Wednesday, September 8, 2010

You stay classy, Real Social Dynamics!

While certainly not as entertaining as watching The Legend of Ron Burgundy, there is at nonetheless some entertainment value in browsing the website of Real Social Dynamics.

After posting The Marketing Syndicate and the Business Cycle of the Seduction Industry, Part I, one of my facebook friends commented on the note, informing me about a recent book release of Real Social Dynamics. The title in question is called "Physical Game Book", written by their instructor Ozzie, and available for the hefty price of $29.95. While far from the amounts required to purchase DVD sets, it's still far above what you'd usually expect to pay for books.

But what's wrong with trying to sell a book, you might ask.

Nothing, would it not be the case that they use "forced continuity", which is one of the shadiest marketing techniques in the scammy corners of the Internet, which is where the Seduction industry usually gathers. Forced continuity means that you click to buy a cheap front-end product and during one of the check-out phases, the software automatically adds a subscription based service which you have to opt out. It's shady and misleading, and it is laudable that companies such as VISA and Mastercard have started to go after companies that employ "free trials" and forced continuity programmes.

But, on to RSD and what is called by Mastercard a "negative option enrollment", meaning that you have to opt-out, otherwise you will be billed. RSD apparently didn't get the news and I hope they'll get their just rewards sooner rather than later.

On their sales page, the book is $29.95, and they speak of free bonuses:

But look what you get once you click on the prominently placed "by now" links:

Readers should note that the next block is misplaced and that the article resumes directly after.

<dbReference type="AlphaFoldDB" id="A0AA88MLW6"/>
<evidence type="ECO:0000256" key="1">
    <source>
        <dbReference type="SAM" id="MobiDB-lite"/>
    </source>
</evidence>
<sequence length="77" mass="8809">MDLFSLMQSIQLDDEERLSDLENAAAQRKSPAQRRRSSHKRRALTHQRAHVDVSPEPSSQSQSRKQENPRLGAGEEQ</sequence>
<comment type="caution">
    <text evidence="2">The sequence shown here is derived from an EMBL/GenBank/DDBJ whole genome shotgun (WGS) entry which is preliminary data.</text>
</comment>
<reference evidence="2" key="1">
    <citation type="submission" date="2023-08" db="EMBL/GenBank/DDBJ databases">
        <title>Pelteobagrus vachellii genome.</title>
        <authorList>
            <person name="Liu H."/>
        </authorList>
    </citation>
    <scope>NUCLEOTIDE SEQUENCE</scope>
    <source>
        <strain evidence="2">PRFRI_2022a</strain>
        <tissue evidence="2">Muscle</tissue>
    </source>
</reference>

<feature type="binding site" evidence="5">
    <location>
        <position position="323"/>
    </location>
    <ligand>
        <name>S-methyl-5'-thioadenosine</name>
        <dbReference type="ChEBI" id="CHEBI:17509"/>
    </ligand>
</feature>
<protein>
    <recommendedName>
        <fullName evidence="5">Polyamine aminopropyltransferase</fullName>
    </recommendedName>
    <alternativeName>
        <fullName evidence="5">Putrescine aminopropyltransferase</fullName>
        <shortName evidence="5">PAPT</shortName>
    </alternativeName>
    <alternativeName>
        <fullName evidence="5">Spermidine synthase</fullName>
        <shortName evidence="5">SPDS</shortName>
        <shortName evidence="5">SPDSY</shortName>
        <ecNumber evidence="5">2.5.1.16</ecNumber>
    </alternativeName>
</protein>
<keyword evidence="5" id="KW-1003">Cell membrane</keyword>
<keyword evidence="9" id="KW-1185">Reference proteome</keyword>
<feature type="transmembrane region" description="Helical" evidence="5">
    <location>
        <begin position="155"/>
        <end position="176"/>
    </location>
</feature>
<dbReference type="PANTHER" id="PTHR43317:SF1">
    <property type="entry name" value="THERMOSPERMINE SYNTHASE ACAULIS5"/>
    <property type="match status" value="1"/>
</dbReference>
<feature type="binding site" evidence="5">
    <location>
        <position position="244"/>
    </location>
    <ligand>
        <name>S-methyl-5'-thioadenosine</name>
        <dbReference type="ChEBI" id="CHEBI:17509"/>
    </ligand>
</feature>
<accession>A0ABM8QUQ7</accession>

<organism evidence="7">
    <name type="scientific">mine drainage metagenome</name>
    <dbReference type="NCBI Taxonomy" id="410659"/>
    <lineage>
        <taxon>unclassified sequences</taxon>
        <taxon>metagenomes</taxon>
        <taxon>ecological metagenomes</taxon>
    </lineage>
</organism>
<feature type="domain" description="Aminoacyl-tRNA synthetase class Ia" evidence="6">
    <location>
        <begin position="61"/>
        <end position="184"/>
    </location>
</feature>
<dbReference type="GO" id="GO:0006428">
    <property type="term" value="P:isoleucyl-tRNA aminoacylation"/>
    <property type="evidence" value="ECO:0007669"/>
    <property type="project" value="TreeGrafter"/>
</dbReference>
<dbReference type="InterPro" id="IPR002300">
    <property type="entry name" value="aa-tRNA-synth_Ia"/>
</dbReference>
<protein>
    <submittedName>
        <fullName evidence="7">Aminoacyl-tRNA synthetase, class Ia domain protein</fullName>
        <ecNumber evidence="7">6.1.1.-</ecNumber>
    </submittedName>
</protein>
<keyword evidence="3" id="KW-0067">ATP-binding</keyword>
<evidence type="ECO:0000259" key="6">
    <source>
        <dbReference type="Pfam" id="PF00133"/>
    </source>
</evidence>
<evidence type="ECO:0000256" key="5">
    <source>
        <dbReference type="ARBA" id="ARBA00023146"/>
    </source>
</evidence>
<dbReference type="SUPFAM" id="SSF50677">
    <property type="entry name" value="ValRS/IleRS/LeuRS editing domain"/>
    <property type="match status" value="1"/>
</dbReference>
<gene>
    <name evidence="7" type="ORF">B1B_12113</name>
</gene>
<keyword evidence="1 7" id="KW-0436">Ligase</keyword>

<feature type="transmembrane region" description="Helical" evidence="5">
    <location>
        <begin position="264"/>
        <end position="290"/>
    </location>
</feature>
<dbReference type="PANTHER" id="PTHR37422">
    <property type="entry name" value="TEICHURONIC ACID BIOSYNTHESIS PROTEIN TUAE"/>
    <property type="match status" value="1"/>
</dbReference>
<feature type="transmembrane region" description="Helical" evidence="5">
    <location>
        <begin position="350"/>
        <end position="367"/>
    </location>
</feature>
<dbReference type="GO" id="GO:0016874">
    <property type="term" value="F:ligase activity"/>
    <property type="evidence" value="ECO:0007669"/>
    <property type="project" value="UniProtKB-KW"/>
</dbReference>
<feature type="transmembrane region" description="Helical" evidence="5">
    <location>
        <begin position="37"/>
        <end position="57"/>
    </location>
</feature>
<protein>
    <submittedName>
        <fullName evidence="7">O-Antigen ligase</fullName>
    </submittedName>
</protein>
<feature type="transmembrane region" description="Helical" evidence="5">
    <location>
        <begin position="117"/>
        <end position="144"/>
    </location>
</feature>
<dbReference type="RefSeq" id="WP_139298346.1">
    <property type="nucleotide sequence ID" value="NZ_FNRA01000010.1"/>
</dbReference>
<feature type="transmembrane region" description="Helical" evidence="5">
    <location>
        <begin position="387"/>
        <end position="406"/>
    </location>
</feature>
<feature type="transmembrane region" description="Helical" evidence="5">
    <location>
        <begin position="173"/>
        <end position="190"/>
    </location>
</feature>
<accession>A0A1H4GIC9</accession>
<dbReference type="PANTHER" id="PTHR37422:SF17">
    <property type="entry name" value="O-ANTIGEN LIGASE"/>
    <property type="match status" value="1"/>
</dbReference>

You might ask yourself, "Gosh, what's wrong with the sum here?"

I did so too, then I looked up and saw this:

....and only if you disable the box, the price reverts back to $29.95. It doesn't stop here, by the way.

If you click on "learn more", you will learn that you actually pay a shipping fee of $5. Have a look:

And this concludes today's case study on the dishonesty and scammy nature of the Seduction industry on the example of Real Social Dynamics, which also brings me back to Ron Burgundy. Please substitute San Diego for "Real Social Dynamics" in the following clip:


  1. It's really a joke at this point. I was at the RSD free seminar awhile back and Tyler himself was poking fun at it, so whatevs.

  2. JT,

    you are asking, "So, whatever?" but are you even aware of the implications?

    You basically say that Tyler went up on stage and communicated something like "You know, we think our customers are complete idiots and not only that, we also give a sh*t about business ethics, that's why we use those fraudulent techniques. Isn't that totally cool?"

    ...and then the crowd cheers and thinks Tyler is a genius. One Asberger's patient might even say to his neighbour, "Oh, gee, I wish I were as unstifled as Tyler."

  3. Take a look at the shipping costs, too.

    Seriously, RSD? It costs you $56 to ship a book to Europe in any sort of decent time frame?


  4. Thanks for digging this up! It seems to pay off to "go deep into the rabbit hole". :P


Note: Only a member of this blog may post a comment.